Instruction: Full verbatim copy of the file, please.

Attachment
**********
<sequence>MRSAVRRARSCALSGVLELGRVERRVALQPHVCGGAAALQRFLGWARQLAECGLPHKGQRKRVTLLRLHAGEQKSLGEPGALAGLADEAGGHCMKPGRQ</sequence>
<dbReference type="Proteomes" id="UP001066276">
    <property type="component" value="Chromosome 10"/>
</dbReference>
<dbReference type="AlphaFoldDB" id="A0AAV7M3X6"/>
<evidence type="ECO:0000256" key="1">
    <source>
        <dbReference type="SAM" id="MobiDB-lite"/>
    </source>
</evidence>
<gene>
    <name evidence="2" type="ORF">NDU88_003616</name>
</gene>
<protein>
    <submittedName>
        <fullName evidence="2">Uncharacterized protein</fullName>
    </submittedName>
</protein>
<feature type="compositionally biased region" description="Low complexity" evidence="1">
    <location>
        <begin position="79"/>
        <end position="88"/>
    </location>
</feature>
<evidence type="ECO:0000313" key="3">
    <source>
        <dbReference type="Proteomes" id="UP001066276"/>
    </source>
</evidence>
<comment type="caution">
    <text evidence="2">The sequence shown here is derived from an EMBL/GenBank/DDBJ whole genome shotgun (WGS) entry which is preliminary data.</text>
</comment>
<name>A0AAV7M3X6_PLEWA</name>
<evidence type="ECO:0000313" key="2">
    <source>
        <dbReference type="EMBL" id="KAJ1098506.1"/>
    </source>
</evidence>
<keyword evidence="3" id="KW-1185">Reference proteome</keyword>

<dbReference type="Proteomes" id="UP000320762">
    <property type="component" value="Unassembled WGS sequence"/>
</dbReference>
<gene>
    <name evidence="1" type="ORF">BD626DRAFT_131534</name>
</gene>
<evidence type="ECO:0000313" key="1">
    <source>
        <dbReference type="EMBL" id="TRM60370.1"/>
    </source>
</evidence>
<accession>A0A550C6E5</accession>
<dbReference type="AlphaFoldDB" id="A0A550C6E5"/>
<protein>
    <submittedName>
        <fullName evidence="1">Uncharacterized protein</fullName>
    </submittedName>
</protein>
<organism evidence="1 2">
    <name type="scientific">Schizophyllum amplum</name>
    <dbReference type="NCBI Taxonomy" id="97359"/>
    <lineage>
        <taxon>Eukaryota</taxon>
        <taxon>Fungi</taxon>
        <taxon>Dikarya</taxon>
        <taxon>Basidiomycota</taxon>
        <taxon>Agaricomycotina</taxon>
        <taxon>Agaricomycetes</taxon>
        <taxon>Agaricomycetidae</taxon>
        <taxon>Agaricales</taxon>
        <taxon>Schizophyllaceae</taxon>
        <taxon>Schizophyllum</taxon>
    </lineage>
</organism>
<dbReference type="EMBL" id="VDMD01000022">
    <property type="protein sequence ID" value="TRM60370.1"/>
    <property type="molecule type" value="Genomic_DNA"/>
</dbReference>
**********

<sequence>MRSAVRRARSCALSGVLELGRVERRVALQPHVCGGAAALQRFLGWARQLAECGLPHKGQRKRVTLLRLHAGEQKSLGEPGALAGLADEAGGHCMKPGRQ</sequence>
<dbReference type="Proteomes" id="UP001066276">
    <property type="component" value="Chromosome 10"/>
</dbReference>
<dbReference type="AlphaFoldDB" id="A0AAV7M3X6"/>
<evidence type="ECO:0000256" key="1">
    <source>
        <dbReference type="SAM" id="MobiDB-lite"/>
    </source>
</evidence>
<gene>
    <name evidence="2" type="ORF">NDU88_003616</name>
</gene>
<protein>
    <submittedName>
        <fullName evidence="2">Uncharacterized protein</fullName>
    </submittedName>
</protein>
<feature type="compositionally biased region" description="Low complexity" evidence="1">
    <location>
        <begin position="79"/>
        <end position="88"/>
    </location>
</feature>
<evidence type="ECO:0000313" key="3">
    <source>
        <dbReference type="Proteomes" id="UP001066276"/>
    </source>
</evidence>
<comment type="caution">
    <text evidence="2">The sequence shown here is derived from an EMBL/GenBank/DDBJ whole genome shotgun (WGS) entry which is preliminary data.</text>
</comment>
<name>A0AAV7M3X6_PLEWA</name>
<evidence type="ECO:0000313" key="2">
    <source>
        <dbReference type="EMBL" id="KAJ1098506.1"/>
    </source>
</evidence>
<keyword evidence="3" id="KW-1185">Reference proteome</keyword>

<dbReference type="Proteomes" id="UP000320762">
    <property type="component" value="Unassembled WGS sequence"/>
</dbReference>
<gene>
    <name evidence="1" type="ORF">BD626DRAFT_131534</name>
</gene>
<evidence type="ECO:0000313" key="1">
    <source>
        <dbReference type="EMBL" id="TRM60370.1"/>
    </source>
</evidence>
<accession>A0A550C6E5</accession>
<dbReference type="AlphaFoldDB" id="A0A550C6E5"/>
<protein>
    <submittedName>
        <fullName evidence="1">Uncharacterized protein</fullName>
    </submittedName>
</protein>
<organism evidence="1 2">
    <name type="scientific">Schizophyllum amplum</name>
    <dbReference type="NCBI Taxonomy" id="97359"/>
    <lineage>
        <taxon>Eukaryota</taxon>
        <taxon>Fungi</taxon>
        <taxon>Dikarya</taxon>
        <taxon>Basidiomycota</taxon>
        <taxon>Agaricomycotina</taxon>
        <taxon>Agaricomycetes</taxon>
        <taxon>Agaricomycetidae</taxon>
        <taxon>Agaricales</taxon>
        <taxon>Schizophyllaceae</taxon>
        <taxon>Schizophyllum</taxon>
    </lineage>
</organism>
<dbReference type="EMBL" id="VDMD01000022">
    <property type="protein sequence ID" value="TRM60370.1"/>
    <property type="molecule type" value="Genomic_DNA"/>
</dbReference>